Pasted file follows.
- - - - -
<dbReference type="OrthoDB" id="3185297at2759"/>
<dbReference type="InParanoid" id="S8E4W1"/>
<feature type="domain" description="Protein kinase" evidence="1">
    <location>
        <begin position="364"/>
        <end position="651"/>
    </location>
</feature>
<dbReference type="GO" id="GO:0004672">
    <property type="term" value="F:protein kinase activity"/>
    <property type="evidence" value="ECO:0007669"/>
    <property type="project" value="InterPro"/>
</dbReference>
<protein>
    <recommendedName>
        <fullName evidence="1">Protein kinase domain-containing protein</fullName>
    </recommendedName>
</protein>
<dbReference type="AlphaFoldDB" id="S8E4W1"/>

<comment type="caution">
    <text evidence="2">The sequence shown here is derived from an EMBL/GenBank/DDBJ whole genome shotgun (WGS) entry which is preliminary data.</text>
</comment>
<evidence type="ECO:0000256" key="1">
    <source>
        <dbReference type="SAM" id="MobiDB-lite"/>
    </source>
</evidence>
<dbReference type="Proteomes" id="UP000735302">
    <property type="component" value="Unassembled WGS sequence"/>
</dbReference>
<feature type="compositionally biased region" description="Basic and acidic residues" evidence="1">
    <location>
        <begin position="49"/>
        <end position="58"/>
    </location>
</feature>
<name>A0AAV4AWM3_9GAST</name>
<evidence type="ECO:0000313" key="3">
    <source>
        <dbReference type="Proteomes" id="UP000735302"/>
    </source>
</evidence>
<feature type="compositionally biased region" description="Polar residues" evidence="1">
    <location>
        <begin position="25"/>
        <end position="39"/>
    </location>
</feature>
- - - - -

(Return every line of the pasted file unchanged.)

<dbReference type="OrthoDB" id="3185297at2759"/>
<dbReference type="InParanoid" id="S8E4W1"/>
<feature type="domain" description="Protein kinase" evidence="1">
    <location>
        <begin position="364"/>
        <end position="651"/>
    </location>
</feature>
<dbReference type="GO" id="GO:0004672">
    <property type="term" value="F:protein kinase activity"/>
    <property type="evidence" value="ECO:0007669"/>
    <property type="project" value="InterPro"/>
</dbReference>
<protein>
    <recommendedName>
        <fullName evidence="1">Protein kinase domain-containing protein</fullName>
    </recommendedName>
</protein>
<dbReference type="AlphaFoldDB" id="S8E4W1"/>

<comment type="caution">
    <text evidence="2">The sequence shown here is derived from an EMBL/GenBank/DDBJ whole genome shotgun (WGS) entry which is preliminary data.</text>
</comment>
<evidence type="ECO:0000256" key="1">
    <source>
        <dbReference type="SAM" id="MobiDB-lite"/>
    </source>
</evidence>
<dbReference type="Proteomes" id="UP000735302">
    <property type="component" value="Unassembled WGS sequence"/>
</dbReference>
<feature type="compositionally biased region" description="Basic and acidic residues" evidence="1">
    <location>
        <begin position="49"/>
        <end position="58"/>
    </location>
</feature>
<name>A0AAV4AWM3_9GAST</name>
<evidence type="ECO:0000313" key="3">
    <source>
        <dbReference type="Proteomes" id="UP000735302"/>
    </source>
</evidence>
<feature type="compositionally biased region" description="Polar residues" evidence="1">
    <location>
        <begin position="25"/>
        <end position="39"/>
    </location>
</feature>